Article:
• English
  • العربية
  • 中文
  • Français
  • Русский
  • Español

You are here

COP27: Leading IPCC Scientist Joins Clean Energy Advocates in Calling for Nuclear for Net Zero

IPCC climate scientist Richard Betts spoke at an IAEA event on 10 November 2022 at COP27 in Sharm El Sheik, Egypt. (Photo: IAEA)

With rising emissions threatening to tip the world into catastrophic climate change, a leading IPCC scientist joined clean energy advocates at the UN Climate Change Conference to call for more creative, evidence-based outreach around the world to drive support for net zero energy solutions, including nuclear power.

Richard Betts—a lead author on the Intergovernmental Panel on Climate Change’s (IPCC) 4th, 5th and 6th Assessment Reports—and net zero advocates from Lesotho and the United Kingdom spoke at an IAEA event on using science to creatively engage stakeholders at the UN climate summit (COP27) in Sharm El Sheikh, Egypt.

“Personally, I think we need to throw everything at this problem—I don’t like to rule anything out,” said Dr Betts, who was a friend of the late James Lovelock, the British scientist behind the Gaia theory that life on Earth functions like a vast, self-regulating organism. “He was one of the first environmental scientists to turn around and say, yes, we do need nuclear. He made a lot of us think: ‘Perhaps we do need a re-think on this’.

The need to use data and science to creatively engage both policy makers and the public is becoming more urgent by the day, said the speakers, including Marorisang Patricia Makututsa, a statistician and energy planner with the government of Lesotho, and Kirsty Gogan, founder and managing partner of TerraPraxis, a non-profit working for energy solutions to achieve both decarbonization and prosperity.

Recent reports by the UN Environment Programme (UNEP) and World Meteorological Organization (WMO) have underscored the urgency for action. Last month, UNEP said there is currently no credible pathway in place to limit global warming to 1.5 °C, the threshold past which the world may tip into climate catastrophe, unless there is “an urgent system-wide transformation”. The last eight years are set to be the warmest on record, amid rising emissions and accumulated heat, the WMO said as COP27 kicked off this week.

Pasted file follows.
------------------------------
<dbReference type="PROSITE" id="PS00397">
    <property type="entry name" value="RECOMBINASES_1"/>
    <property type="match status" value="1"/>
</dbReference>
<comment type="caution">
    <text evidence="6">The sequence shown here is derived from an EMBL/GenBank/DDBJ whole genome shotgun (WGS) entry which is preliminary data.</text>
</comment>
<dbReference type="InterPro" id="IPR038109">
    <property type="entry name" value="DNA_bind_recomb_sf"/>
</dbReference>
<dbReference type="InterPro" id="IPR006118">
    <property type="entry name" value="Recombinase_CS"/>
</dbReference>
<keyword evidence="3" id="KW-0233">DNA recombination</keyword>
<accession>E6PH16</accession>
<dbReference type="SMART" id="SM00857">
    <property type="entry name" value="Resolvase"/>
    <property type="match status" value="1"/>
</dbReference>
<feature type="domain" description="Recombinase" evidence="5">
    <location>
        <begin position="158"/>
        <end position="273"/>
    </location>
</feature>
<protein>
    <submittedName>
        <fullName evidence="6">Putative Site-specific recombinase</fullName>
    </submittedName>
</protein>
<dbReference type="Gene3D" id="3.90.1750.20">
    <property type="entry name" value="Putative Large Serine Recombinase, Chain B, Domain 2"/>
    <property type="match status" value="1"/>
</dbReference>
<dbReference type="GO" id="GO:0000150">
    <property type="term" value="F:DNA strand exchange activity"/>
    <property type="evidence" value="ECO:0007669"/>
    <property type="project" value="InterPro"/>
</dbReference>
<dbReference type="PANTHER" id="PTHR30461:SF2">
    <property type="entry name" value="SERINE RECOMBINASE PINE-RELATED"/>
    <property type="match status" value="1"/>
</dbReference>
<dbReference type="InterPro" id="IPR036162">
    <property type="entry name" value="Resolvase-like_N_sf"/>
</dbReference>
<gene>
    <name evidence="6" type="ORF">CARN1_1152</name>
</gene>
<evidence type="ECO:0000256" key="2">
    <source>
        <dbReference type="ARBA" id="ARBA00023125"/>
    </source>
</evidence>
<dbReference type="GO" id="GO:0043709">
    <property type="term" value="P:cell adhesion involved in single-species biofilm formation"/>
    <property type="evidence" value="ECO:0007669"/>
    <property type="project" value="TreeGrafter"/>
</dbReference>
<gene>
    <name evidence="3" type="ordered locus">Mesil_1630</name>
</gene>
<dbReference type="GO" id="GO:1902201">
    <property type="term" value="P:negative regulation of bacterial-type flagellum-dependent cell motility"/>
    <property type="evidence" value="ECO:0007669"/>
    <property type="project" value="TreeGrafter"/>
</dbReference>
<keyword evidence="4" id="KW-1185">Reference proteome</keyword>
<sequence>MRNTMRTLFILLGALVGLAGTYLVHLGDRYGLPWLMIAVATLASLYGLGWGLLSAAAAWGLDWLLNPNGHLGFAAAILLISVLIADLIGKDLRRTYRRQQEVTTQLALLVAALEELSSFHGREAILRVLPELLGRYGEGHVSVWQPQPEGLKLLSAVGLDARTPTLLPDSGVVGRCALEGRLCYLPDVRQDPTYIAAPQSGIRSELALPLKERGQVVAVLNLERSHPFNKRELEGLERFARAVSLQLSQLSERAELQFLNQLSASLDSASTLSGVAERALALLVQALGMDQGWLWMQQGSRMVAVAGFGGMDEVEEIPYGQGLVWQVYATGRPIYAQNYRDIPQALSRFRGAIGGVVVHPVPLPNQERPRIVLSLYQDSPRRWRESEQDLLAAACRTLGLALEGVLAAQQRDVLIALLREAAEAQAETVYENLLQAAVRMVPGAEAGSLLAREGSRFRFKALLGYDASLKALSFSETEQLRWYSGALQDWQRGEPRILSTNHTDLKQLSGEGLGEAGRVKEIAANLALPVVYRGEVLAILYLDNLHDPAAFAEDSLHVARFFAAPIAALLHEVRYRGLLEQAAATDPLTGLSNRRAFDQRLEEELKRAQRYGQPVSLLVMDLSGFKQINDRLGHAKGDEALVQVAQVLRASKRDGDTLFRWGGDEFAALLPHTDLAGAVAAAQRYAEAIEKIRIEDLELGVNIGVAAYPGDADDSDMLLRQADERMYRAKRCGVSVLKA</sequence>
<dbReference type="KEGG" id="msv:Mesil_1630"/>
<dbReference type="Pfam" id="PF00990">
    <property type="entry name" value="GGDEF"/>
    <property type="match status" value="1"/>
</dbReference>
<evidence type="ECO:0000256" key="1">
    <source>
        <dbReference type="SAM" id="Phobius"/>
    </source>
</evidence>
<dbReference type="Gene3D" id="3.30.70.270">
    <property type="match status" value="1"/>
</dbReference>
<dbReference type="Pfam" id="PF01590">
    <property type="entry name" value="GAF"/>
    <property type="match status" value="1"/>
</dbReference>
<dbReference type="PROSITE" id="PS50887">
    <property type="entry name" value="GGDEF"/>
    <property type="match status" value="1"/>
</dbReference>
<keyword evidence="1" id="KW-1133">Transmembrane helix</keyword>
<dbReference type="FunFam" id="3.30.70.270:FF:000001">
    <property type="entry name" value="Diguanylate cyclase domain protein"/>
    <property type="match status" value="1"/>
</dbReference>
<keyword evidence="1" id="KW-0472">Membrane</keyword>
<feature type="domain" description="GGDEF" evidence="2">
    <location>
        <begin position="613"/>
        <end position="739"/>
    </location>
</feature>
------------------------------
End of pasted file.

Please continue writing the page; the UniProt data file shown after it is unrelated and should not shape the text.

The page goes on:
Nuclear power, which provides a quarter of all low-carbon electricity, has been an essential element in the decarbonization of the power sector in France, the Canadian province of Ontario, Sweden and Switzerland. Yet even amid increasing interest in the technology to meet climate and energy security needs, the speakers said much more outreach and engagement is needed to raise awareness of the scientific case for nuclear power and spur people and policy makers to action.

Gogan called for more “values-aligned communications” where the messenger may be as important as the message. Besides Lovelock, she pointed to when former NASA expert James Hansen and other scientists attended COP21, where the Paris Agreement was forged in 2015, and told a green movement focused on renewables that nuclear needs to be a key part of the climate solution as well.

“Hansen was seen as this godfather of climate change, a real leader, and to have him say something which was contradicting the world view within that culture, was very shocking,” Gogan said at the event at the #Atoms4Climate pavilion, the first venue in 27 years of UN climate summits to be dedicated to nuclear energy. “But it forced people to sort of reconsider their position.”

According to Dr Betts, the IPCC provided another watershed moment where science has driven change in 2018 with the publication of its special report on Global Warming to 1.5 °C. Among other things, the report provided illustrative model pathways for limiting warming to 1.5 °C which included increases in nuclear power of between 59 per cent to 501per cent by mid-century. The report was aimed at policy makers and informed the UN climate process, Dr Betts said, adding that several governments responded to the study by increasing their ambitions to slash emissions. But it also helped spark a global clamor for more climate action.